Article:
What is an environmental portrait and how can it help you market yourself or your business? The simplest way to break it down is to explain the difference between a professional headshot, a business portrait and an environmental portrait.
What is a Headshot?
A professional headshot is the most common type of photograph taken for the specific purpose of marketing or branding. A headshot is a close-up photograph of a person which is traditionally cropped from their chest to slightly above their head. (Rules are meant to be broken). A headshot puts the focus squarely on the subject and works well to put a face to a name or give viewers an idea of who they’re doing business with.
What is a Business Portrait?
A business portrait (this is where things get confusing) is a portrait without defined cropping that in some way represents the subject as they would like to be seen by their customers. This type of portrait can be cropped anywhere from 3/4 to full length and is taken in a neutral setting that isn’t associated with the subject’s work or life. Think of a photograph of a subject standing in a formal outfit in a photography studio, or a writer photographed in a park. The background or setting in this type of photograph serves no function but to compliment the subject.
What is an Environmental Portrait?
An environmental portrait is a portrait taken of a subject in a surrounding that is specifically chosen to help tell their story; often their home or workplace. They are a great way to give your clientele a glimpse into your work or workplace culture. While it’s true that a headshot fits best on a business card or the “meet the staff” section of your company’s website, an environmental portrait can be just as powerful of a marketing tool if used correctly.
Why Consider an Environmental Portrait Session?
Consider a real estate agent who’d like to stand out from the pack and get out the message that they are the person who you’ve been looking for to help you find your dream home. Yes, a nice headshot of their smiling face might give you a good impression of their overall vibe (friendly, serious, creepy), but a brightly lit portrait of the same real estate agent standing in a fantastic-looking modern kitchen lets you know that they are the person who can land you a place like the one on the photograph.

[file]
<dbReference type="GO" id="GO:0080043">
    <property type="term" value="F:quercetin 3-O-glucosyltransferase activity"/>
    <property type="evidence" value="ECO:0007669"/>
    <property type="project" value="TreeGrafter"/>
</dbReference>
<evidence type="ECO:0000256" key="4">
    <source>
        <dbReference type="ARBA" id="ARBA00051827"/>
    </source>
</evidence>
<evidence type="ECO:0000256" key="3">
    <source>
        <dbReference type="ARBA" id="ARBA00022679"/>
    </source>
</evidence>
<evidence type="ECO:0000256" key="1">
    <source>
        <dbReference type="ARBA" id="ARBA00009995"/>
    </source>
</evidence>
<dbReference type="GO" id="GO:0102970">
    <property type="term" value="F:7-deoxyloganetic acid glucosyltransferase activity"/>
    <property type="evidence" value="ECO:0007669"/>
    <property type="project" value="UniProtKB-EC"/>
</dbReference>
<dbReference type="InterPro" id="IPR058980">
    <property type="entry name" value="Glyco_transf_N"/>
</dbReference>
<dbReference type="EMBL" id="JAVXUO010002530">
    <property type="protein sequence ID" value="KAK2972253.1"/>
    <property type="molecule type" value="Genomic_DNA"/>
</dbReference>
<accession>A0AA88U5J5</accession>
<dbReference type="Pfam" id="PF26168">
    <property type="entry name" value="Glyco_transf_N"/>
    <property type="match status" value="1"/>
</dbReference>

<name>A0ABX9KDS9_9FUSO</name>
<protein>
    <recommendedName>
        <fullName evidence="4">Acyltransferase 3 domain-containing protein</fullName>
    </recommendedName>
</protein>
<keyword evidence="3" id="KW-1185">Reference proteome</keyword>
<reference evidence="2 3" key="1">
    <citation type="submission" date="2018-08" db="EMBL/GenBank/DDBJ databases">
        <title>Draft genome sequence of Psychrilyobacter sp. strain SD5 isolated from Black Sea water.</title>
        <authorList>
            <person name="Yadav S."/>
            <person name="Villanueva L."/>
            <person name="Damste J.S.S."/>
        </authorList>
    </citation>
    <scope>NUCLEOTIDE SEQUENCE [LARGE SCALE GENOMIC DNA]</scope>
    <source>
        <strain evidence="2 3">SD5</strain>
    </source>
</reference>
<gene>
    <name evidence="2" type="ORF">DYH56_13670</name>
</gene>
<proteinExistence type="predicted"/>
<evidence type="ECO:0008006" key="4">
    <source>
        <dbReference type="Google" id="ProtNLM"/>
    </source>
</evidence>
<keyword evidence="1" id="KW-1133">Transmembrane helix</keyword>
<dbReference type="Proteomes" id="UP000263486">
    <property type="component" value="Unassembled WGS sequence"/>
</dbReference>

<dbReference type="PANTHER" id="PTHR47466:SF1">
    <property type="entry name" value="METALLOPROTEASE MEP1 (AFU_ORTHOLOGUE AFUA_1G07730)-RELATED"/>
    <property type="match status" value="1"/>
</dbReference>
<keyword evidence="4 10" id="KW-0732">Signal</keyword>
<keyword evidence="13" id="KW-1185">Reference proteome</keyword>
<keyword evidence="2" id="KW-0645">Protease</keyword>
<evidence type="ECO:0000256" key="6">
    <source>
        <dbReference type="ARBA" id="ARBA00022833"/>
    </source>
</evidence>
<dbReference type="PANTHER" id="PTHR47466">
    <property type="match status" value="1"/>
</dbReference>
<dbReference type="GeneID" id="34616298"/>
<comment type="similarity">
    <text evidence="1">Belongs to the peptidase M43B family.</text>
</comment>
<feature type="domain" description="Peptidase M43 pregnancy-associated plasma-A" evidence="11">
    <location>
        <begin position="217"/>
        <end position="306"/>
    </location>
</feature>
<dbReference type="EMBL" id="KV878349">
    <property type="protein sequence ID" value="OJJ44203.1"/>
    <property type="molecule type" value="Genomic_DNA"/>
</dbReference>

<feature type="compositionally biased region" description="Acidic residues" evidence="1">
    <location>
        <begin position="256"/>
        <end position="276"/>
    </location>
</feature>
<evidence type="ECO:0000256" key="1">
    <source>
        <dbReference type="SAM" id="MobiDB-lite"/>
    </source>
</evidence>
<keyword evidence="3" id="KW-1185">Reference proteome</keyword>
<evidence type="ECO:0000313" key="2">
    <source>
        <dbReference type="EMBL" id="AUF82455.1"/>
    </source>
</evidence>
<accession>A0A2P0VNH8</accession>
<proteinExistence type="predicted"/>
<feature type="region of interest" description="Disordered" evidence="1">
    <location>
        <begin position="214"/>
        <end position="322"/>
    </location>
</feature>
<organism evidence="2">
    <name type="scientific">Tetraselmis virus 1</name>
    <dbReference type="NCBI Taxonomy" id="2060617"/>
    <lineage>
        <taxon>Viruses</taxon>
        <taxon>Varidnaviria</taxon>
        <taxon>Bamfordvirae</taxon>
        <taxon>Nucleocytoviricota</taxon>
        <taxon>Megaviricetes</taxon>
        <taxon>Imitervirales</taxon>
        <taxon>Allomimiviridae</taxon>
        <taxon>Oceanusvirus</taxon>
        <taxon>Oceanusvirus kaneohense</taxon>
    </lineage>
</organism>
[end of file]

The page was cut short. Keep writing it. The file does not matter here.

How about a chef or a restaurateur? Food tv has created celebrities out of people who, not long ago, were completely anonymous to the average person who didn’t put a whole lot of thought into who was cooking their food. Foodie culture has taken over and websites like Eater, TimeOut and Infatuation are constantly hipping us to the best new place in Chicago to bánh mì or Duck Confit Hash Browns (full-disclosure: I’m sort of a fast-food guy). More than ever before, when customers go out to eat they want to know whose behind their culinary experience. Sure, a nice website with an easy to read menu is helpful but a portrait of the restaurateur or head chef inside of his establishment gives your customer a better a look at the people behind their night out.
When most people think of a large company or corporation they don’t think much past the name on the building. Portraits taken in offices and conference rooms are a great way to portray your people in their element.
The list goes on: from small business and startups looking to show off the culture of their workplace to bloggers needing imagery to compliment the lifestyle they write about to artists with their work, musicians in the studio, fitness coaches in the gym – the list goes on.
Simply put: when simple head and shoulders headshots aren’t enough o tell your story of you or your business then you may want to consider environmental portraits.
I recently had the opportunity to photograph a Chicago-based commercial furniture sales company called LevelReps. They were a great example of how an environmental portrait can be used to display a company’s culture.